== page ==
At the beginning of the season NASCAR did away with its old points system, moving to one that essentially awards one point per position in inverse order to the finish. If a driver was 33 points out of first place, it meant he had to best the points leader by 33 positions on the racetrack. There would also be one point, rather than five, for leading a lap, one point for leading the most laps and three points for winning a race. That created an easier to understand system, but it also meant poor finishes were more costly than in the past, leading to some volatility in the standings. In the end, however, NASCAR got just what it wanted -- an incredibly dramatic Chase for the Championship.
In one of the most controversial and blatant moves in NASCAR history, Kyle Busch intentionally drove Ron Hornaday into the wall during a NASCAR Camping World Truck Series race at Texas on Nov. 4. Hornaday's truck was demolished, and NASCAR officials parked Busch for the remainder of the race. It would only get worse for Busch as he was suspended for the following day's Nationwide race and that weekend's Cup race. In addition, NASCAR fined Busch $50,000 and his sponsor, M&M's, pulled their decals off his Cup car for the final two races. He vowed to make sure his temper never got the best of him again.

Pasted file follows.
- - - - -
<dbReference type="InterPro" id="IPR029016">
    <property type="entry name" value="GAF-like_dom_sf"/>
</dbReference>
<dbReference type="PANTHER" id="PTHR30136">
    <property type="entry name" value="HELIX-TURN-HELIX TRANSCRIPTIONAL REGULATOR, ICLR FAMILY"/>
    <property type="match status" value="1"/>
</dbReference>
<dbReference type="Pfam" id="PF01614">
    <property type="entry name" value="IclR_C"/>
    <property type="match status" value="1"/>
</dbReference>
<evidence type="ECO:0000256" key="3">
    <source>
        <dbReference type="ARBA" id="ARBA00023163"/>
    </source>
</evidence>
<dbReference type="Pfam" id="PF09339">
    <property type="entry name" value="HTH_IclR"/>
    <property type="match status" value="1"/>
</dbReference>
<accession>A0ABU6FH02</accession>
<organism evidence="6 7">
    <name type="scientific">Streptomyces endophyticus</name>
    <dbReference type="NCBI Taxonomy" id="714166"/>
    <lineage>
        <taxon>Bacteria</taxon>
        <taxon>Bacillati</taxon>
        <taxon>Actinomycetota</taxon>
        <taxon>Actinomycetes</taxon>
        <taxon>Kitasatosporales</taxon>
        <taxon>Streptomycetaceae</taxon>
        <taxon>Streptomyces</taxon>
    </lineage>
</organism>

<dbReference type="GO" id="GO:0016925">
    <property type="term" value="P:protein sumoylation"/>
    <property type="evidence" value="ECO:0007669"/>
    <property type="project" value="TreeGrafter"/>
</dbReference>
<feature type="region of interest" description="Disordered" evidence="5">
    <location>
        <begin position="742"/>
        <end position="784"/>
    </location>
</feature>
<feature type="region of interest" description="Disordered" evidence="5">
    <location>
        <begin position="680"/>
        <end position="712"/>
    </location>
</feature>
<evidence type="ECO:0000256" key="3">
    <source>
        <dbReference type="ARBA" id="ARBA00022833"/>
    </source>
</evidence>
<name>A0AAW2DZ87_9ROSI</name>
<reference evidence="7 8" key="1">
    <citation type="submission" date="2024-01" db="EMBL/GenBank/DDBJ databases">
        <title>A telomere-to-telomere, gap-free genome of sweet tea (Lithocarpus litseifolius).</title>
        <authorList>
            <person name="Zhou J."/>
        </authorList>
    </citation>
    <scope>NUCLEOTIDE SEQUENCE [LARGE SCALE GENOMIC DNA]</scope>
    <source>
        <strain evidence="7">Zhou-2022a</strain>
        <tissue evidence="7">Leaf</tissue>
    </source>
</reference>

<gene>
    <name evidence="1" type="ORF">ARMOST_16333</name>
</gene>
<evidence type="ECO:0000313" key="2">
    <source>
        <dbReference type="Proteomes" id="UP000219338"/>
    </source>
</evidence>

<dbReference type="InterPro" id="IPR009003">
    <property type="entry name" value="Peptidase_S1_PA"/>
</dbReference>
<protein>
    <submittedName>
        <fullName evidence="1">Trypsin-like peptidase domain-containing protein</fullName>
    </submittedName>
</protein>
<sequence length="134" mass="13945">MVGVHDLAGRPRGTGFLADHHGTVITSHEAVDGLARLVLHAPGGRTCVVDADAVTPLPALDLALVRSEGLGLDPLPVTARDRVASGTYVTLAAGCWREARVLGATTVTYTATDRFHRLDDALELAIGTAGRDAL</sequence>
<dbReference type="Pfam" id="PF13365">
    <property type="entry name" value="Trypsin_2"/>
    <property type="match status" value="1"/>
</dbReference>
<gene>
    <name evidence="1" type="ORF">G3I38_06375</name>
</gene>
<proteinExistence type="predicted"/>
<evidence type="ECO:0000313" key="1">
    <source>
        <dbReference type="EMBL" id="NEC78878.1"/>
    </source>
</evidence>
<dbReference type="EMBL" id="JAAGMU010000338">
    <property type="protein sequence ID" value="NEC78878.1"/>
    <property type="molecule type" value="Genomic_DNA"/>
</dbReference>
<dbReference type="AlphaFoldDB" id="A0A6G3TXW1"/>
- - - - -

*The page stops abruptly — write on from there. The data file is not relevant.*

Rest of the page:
Bayne earned the respect of many drivers in the field at the Daytona 500, including Jeff Gordon, after he showed an instant aptitude for the two-car tandem style of racing necessary on the restrictor plate tracks. But few drivers -- including Bayne himself -- actually expected the 19-year-old could win NASCAR's biggest race in only his second Sprint Cup start. Bayne thought he would be the "pusher," helping another driver to victory, but when he came off the fourth turn with the lead heading to the checkered flag, Bayne was as astonished as anyone that he won the Daytona 500. NASCAR's newest star took the oldest team -- the Wood Brothers -- to Victory Lane in the Daytona 500 for the first time since David Pearson won it in 1976.